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Jury awards $4.2 million in sex abuse case against Mormon Church

Posted on Nov 22, 2005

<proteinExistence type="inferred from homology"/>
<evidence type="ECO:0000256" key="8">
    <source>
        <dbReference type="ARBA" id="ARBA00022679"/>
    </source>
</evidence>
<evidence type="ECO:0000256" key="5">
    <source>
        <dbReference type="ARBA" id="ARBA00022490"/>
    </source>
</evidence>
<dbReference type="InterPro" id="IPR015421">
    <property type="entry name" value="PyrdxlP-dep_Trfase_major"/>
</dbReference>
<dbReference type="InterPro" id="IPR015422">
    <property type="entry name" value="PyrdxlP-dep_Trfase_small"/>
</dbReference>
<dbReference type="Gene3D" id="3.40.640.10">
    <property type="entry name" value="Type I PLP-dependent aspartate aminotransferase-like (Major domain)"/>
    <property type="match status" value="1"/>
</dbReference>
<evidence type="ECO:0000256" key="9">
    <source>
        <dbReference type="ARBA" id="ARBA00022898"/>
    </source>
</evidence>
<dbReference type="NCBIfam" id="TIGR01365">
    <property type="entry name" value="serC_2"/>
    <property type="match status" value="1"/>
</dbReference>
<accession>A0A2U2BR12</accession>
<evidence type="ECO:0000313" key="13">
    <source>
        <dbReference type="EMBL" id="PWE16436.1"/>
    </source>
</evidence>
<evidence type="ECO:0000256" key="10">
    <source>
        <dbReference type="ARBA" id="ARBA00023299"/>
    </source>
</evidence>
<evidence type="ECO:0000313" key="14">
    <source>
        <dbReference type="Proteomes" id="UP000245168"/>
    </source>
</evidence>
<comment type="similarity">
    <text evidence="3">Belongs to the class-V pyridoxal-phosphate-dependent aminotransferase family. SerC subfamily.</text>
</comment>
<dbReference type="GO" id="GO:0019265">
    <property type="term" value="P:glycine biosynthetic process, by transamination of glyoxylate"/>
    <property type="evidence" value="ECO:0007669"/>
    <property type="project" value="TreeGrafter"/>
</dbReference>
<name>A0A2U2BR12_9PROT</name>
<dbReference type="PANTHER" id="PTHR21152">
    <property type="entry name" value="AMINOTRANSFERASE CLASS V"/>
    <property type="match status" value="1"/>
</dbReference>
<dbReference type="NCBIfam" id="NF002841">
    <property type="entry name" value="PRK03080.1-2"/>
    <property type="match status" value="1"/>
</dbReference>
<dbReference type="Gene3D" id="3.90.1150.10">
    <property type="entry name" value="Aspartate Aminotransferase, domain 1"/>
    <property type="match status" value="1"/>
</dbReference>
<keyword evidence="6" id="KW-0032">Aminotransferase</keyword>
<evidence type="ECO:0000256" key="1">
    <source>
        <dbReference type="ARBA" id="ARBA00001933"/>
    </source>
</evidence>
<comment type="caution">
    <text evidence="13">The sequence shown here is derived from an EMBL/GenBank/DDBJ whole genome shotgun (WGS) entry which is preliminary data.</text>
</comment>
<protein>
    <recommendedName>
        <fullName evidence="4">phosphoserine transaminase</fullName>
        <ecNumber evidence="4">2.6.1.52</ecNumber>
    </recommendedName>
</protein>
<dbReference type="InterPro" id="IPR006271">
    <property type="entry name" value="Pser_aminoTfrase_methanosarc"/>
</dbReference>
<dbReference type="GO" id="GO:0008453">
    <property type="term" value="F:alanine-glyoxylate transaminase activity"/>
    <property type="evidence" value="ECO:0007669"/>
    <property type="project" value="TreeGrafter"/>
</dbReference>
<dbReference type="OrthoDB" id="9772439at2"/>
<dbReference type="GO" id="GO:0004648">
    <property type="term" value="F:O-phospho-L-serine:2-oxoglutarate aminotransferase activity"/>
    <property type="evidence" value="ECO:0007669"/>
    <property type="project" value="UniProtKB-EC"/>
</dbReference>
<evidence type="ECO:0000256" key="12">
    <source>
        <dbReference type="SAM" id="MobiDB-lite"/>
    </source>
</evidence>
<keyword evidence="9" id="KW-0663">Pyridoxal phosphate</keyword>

Jury awards $4.2 million in sex abuse case against Mormon Church 11/22/2005 Associated Press Two college-age sisters have been awarded $4.2 million in a lawsuit against the Mormon Church, a judgment prompted partly by the way a bishop dealt with sexual abuse committed by their stepfather while they were children. Jessica Cavalieri, 24, and her younger sister, Ashley Cavalieri, were abused at their home in suburban Federal Way during the 1990s. The decision Friday by a King County Superior Court jury could be a landmark in sexual abuse litigation against religious institutions in Washington state, lawyers said. It's the first sex abuse verdict by a jury in a lawsuit against a church in the state and could affect settlements in other abuse cases, including those against the Roman Catholic Church, said Timothy D. Kosnoff, a lawyer for the Cavalieris. "The size of the verdict is particularly newsworthy. I think the jury is making a statement," Kosnoff said. James S. Rogers, a lawyer who has represented people claiming they were abused by Catholic priests, agreed. The Mormon Church would "aggressively pursue an appeal," said Gordon Conger, a spokesman for the Church of Jesus Christ of Latter-day Saints. Settlements in several abuse cases involving Catholic priests have averaged less than $1 million per victim. The Boston Archdiocese reached an $85 million settlement with 552 victims in 2003, the diocese of Orange, Calif., settled 90 abuse claims for $100 million last year and the Archdiocese of Seattle has settled about 100 cases for an average of about $100,000. The sisters, both enrolled in college, told The Seattle Times on Monday they feel vindicated by the verdict but remain troubled by the abuse. Jessica Cavalieri said she hoped the case would help the church deal better with such situations. "They don't know how to handle abuse victims and pedophiles," she said. "They're just completely naive." The jury found the church liable for intentional misconduct and negligence and responsible for damages of at least $2.5 million. The church also must pay another $1.7 million for damages assessed to the girls' stepfather, Peter N. Taylor, who was a Mormon priest when the girls were children. Taylor was sentenced to four years and three months in prison after he pleaded guilty to child molesting in 2001. One juror, Nikki Easterbrooks, said the issue boiled down to whether church officials should be allowed to treat an abuse complaint as a confidential confession or be required to report it to civil authorities. "I think abuse happens way more frequently than we think, and it gets handled internally," Easterbrooks said. Conger said he was shocked that the church was held liable for damages. He said the girls were molested at home and denied that Taylor used his church position to take advantage of his stepdaughters. Jessica Cavalieri said she told her congregational leader, Bishop Bruce Hatch, in 1994 that Taylor had been abusing her since she was 7. Hatch invited Jessica and her mother to speak with him, Kosnoff said, telling her mother the meeting was about tension between daughter and stepfather. When Jessica went in alone first, Kosnoff said, Hatch told her to be glad she had not told civil authorities, who would try to destroy her family. Hatch then met with the mother and Taylor, but told the mother only that her daughter had spoken of tension in the family and then encouraged them to work out problems through worship, Kosnoff said. Cavalieri said she was unaware that the bishop had not informed her mother of the abuse and wound up feeling ashamed and too scared to tell anyone else, even when Taylor began abusing her younger sister, according to court documents. In 1998 the older sister wrote a friend about the abuse in an e-mail message which the friend forwarded to her own parents, who then alerted Stan Wade, Hatch's successor as bishop. Wade summoned the family for an interview, Taylor confessed and church officials said civil authorities would be notified, Kosnoff said. After learning Taylor had abused the younger sister as well, the mother called authorities and learned neither church leaders nor a Mormon social service therapist who discussed the abuse with Jessica Cavalieri had reported the abuse of the older sister, the sisters' lawyer said. Wade and other church officials refused to cooperate with a police investigation, Kosnoff added. A church lawyer, Von G. Keetch, disputed Kosnoff's account, noting that Hatch testified that he never had any confirmation of abuse. He also cited testimony by one of the older sister's friends who said Jessica told her she initially lied to the bishop by denying she had been abused. "Our position was Bishop Hatch did not know." Keetch said.

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